The BLM movement has recently joined forces with the “FightFor$15” activist group to demand a Federal hike in minimum legal wage. What the young activists from neither group recognize is that minimum-wage laws separate the value of services from the price by force of law. When that price – now set by law – exceeds the value generated by even the ideal performance of the task, the “minimum wage” for most unskilled people will drop to zero.
These laws can’t create jobs – they can only outlaw the hiring of people whose skill-level and inexperience prevent them from generating value sufficient to meet the “do-gooders'” arbitrary minimum.
Minimum-wage laws cut the bottom-rung off the wage ladder.
Force-of-Law price-fixing hurts the unskilled beginner or re-starter because they further reduce the number of entry-level jobs overall and slow the rate at which remaining jobs become available. Amazingly, advocates for this political malpractice admit both of these negative impacts!
The stated intent of the mandated wage hike; to “give” greater purchasing power to minimum-wage earners is absurd on its face.
The lowest wage affords lowest-wage purchasing power no matter what number is affixed to it; Its relationship to the broader economy is not changed by reassigning the number by force-of-law.
Advocates for government-mandated wage hikes claim that “costs to employers are offset by reductions in turnover.” Let’s assume their claim about employer-costs being offset is completely true. Is it desirable?
Lower turnover on the first “rung” of the job ladder means:
- People move more slowly from step one to step two and beyond. Even assuming that our government has a moral right to induce constipation at the entry level of the job market, how does doing so move people out of poverty?
- Less frequent openings are created for beginners coming up behind. Why would we want to create that outcome – by force-of-law?
If the intent were to help people move out of poverty, the focus would be on economic mobility; the relative ease with which beginning-level workers (or re-starters) can engage the labor market and move up from entry level in a free-market environment.
Any policy which purposely moves the lowest rung of the ladder further from reach of the least skilled worker and then slows the rate at which he/she moves up is designed to keep the lowest workers down. Who is helped by this? Only the politicians who are adept at converting class-envy and economic stagnation into a permanent constituency – one that can be counted on to set up a raucous of protest in response to proposals which seek to free the private economy from the chains which create dependency.
When I last wrote on this topic, the call for doubling minimum wage by force-of-law was limited to the more left-leaning of individual states, where, predictably, they succeeded. The entry-level workers of those states will now find it increasingly difficult to find a job, and finding one, will feel obliged to hang on for dear life no matter the tedium because they will now be monetizing their time at a rate greatly exceeding the value they are able to generate for their employer.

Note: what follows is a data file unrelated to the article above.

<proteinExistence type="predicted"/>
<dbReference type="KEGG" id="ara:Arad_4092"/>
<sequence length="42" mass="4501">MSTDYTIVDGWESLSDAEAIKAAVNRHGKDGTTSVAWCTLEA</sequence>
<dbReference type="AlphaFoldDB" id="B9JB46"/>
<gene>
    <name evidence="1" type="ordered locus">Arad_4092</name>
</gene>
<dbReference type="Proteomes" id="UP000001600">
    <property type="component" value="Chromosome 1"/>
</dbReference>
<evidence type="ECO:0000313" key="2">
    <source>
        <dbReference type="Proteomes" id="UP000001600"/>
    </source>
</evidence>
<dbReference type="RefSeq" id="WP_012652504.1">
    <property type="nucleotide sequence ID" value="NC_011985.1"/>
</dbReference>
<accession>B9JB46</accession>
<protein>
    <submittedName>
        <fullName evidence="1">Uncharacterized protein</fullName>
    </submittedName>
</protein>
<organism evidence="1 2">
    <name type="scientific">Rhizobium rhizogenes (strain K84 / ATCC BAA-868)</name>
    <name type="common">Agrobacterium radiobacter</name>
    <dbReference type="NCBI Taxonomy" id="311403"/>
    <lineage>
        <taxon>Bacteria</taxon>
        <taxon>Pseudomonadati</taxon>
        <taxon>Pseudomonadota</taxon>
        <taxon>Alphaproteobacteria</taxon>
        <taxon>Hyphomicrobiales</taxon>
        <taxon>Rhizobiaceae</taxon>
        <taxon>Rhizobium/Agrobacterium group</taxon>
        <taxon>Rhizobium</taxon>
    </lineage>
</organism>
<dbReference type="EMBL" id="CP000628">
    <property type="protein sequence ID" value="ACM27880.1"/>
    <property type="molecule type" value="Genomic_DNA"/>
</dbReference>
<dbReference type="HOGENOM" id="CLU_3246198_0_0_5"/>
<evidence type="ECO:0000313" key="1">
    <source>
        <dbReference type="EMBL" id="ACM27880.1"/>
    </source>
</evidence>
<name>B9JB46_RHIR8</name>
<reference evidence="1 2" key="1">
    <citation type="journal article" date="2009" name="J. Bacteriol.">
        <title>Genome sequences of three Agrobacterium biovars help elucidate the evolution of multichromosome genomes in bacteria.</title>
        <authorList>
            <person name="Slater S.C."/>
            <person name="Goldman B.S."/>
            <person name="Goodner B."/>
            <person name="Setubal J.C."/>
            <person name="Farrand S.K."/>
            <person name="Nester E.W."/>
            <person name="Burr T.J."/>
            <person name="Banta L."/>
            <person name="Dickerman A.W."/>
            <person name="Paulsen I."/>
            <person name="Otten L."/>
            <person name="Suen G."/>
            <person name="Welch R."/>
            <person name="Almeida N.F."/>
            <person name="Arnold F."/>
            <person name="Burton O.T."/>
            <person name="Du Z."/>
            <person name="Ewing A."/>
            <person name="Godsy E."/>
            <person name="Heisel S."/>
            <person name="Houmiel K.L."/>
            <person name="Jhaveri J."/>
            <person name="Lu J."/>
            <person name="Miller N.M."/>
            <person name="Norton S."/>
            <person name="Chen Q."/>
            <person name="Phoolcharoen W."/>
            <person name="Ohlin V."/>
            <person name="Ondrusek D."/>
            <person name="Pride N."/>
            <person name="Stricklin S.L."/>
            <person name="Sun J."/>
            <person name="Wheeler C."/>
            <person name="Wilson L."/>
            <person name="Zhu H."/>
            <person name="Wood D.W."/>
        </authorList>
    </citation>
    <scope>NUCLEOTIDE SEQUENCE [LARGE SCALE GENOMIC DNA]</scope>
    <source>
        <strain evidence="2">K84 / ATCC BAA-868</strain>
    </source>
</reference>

Needless to say, employers in these states will take measures to limit their exposure to the harm done by a law that forces inequity in their labor relationships.
The “FightFor$15” activists would ensure that no states are permitted to demonstrate that the interests of beginning-level earners are best served by ALLOWING there to be many and varied opportunities for starters and re-starters.
If they succeed, employers will find workarounds. It’s the entry-level worker who will be irreparably harmed by a law that prices his or her services out of the market.
The first rung of the labor ladder must be low enough that the least skilled (least “valuable”) worker can step onto it.
Minimum-wage jobs fulfill an absolutely essential role for both employees and employers and for society as a whole: A society that offers open opportunity at ALL levels – all the way to the ground – and rewards earnest effort is a society that empowers the individual to chart his own path. But they cannot fulfill that role if they cannot be filled by a BEGINNER (or re-starter) who has nothing to offer but willing hands and an earnest heart.
If this essential first run is forcibly yanked up out of the reach of that beginner, the negative impact on society will go far beyond economics.
We’ll have disempowered people throughout the economy. Beginners will find so few entry-points into the job market that it will become a question of “who do you know” rather than earnestness. Those whose wages for low/no-skill jobs are artificially inflated by law will have less incentive to add to the value their work delivers. The difference between beginning wages and the wages offered to levels above will necessarily diminish, providing less achievement incentive overall.
Government-centric societies encourage Mediocrity rather than Excellence and they do that by diminishing individual merit as a factor for advancement.